Dublin may have a reputation as an expensive city, but there are still plenty of restaurants where you can enjoy delicious, budget-friendly dishes without sacrificing on quality.
Navigating Dublin on a budget means thinking creatively, avoiding overpriced tourist restaurants in favour of exploring the city’s cheaper culinary treasures. A search to find good food without breaking the bank will lead you to discover local favourites, amazing atmospheres and, of course, some unbeatable food. These are the best restaurants in Dublin for cheap, flavourful dishes that won’t leave your bank account reeling.
Yamamori has been serving up quality sushi in the city since 1995, and its North City location, which overlooks the Ha’Penny Bridge, opened in 2007. While many head here for a celebratory dinner, savvy diners know to come here at lunchtime. Each day, it serves up at least eight combinations of bento boxes (including vegan and vegetarian options) priced between €10 and €15 (£8.94-13.41); they’re filled with tempting morsels such as tempura vegetables, sashimi, gyoza, salads and skewered tofu, fish or meat. The portions are generous, and the home-made lemonades are freshly prepared to order. The fast-paced to-and-fro of chefs in the open kitchen assembling different dishes creates an amazing fusion of sights, sounds and smells.
In the middle of Stoneybatter, a small, arty neighbourhood in the city’s north side, you’ll find a taste of old Dublin at classic greasy-spoon-style café Cowtown. Start your day with the fortification of a generously sized full Irish breakfast (a plate of bacon, eggs, sausages, hash browns and tomatoes), served with home-made brown bread and a strong coffee for under €10 (£8.94). During the day, choose from filling, comforting cuisine such as Dublin coddle (a type of local sausage stew), fish and chips or a BLT made on thick, fresh Irish bloomer bread for just €5 (£4.47). For a taste of true nostalgia, finish with a classic childhood dessert such as the knickerbocker glory. With a relaxed atmosphere and fast, friendly service, Cowtown is a great place to fuel up before exploring Phoenix Park or the National Museum of Ireland, both of which are just minutes away.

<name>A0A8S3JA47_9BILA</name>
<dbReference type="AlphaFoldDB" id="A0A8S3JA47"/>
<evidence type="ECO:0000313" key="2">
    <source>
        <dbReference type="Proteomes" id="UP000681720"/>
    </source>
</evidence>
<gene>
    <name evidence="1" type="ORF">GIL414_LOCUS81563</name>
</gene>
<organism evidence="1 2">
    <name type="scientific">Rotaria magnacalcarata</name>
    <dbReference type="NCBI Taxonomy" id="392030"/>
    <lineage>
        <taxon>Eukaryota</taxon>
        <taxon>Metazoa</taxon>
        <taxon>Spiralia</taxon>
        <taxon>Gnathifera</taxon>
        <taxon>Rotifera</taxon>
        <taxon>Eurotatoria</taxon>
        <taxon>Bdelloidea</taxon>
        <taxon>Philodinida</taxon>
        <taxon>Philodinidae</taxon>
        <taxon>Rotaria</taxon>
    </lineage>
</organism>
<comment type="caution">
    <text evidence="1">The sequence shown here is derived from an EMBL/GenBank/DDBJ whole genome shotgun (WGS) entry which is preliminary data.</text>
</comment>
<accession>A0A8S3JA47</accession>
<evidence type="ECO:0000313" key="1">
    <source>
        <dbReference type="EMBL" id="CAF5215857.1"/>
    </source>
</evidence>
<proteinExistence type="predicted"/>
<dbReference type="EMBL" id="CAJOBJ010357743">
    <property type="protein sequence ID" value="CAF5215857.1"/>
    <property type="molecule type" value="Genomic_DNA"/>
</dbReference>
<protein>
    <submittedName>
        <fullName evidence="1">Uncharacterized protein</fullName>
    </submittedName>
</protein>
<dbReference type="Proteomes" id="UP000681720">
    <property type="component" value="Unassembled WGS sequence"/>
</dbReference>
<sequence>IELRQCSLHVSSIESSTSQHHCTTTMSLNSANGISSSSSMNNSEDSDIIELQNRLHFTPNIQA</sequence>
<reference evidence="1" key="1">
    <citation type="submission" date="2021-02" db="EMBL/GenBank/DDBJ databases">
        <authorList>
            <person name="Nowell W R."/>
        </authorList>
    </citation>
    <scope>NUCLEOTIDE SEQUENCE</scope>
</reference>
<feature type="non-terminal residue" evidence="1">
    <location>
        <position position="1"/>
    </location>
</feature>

Over the past few years, scores of burger restaurants have opened up in the capital, but one of the most consistently reliable options is Bread and Bones in Millennium Walkway. The broad menu provides dishes such as vegan Beyond Burgers, buttermilk fried chicken and irresistible sides including pork bao buns, sweetcorn fritters and sticky wings. Portions are large and excellent value; it costs around €14 (£12.52) for a burger and fries. For an even more budget-friendly option, a €10 (£8.94) lunch menu is available between noon and 3pm, with options including a classic burger and a steak sandwich. For something a little different, don’t miss the kimchi loaded fries for €6.50 (£5.81).
Dublin boasts some great Middle Eastern restaurants, but what puts Falafel at the top of the list is the sheer variety of fresh, fragrant dishes on its menu. It’s also a great cheap eat in the city; a hearty Iraqi, Palestinian or Turkish falafel wrap is just €5 (£4.47). To branch out from its eponymous dish, try the shawarma (don’t miss its fresh hot-off-the-griddle flatbreads) paired with a sambousak, a pastry stuffed with cheese, vegetable, lamb or chicken. Lavish mezze platters are perfect for sharing with friends, and Falafel also serves Moroccan tea and shisha, encouraging diners to sit for a while and enjoy the friendly, relaxed atmosphere. After a wallet-friendly bite to eat, head to the Project Arts Centre across the road to catch a show.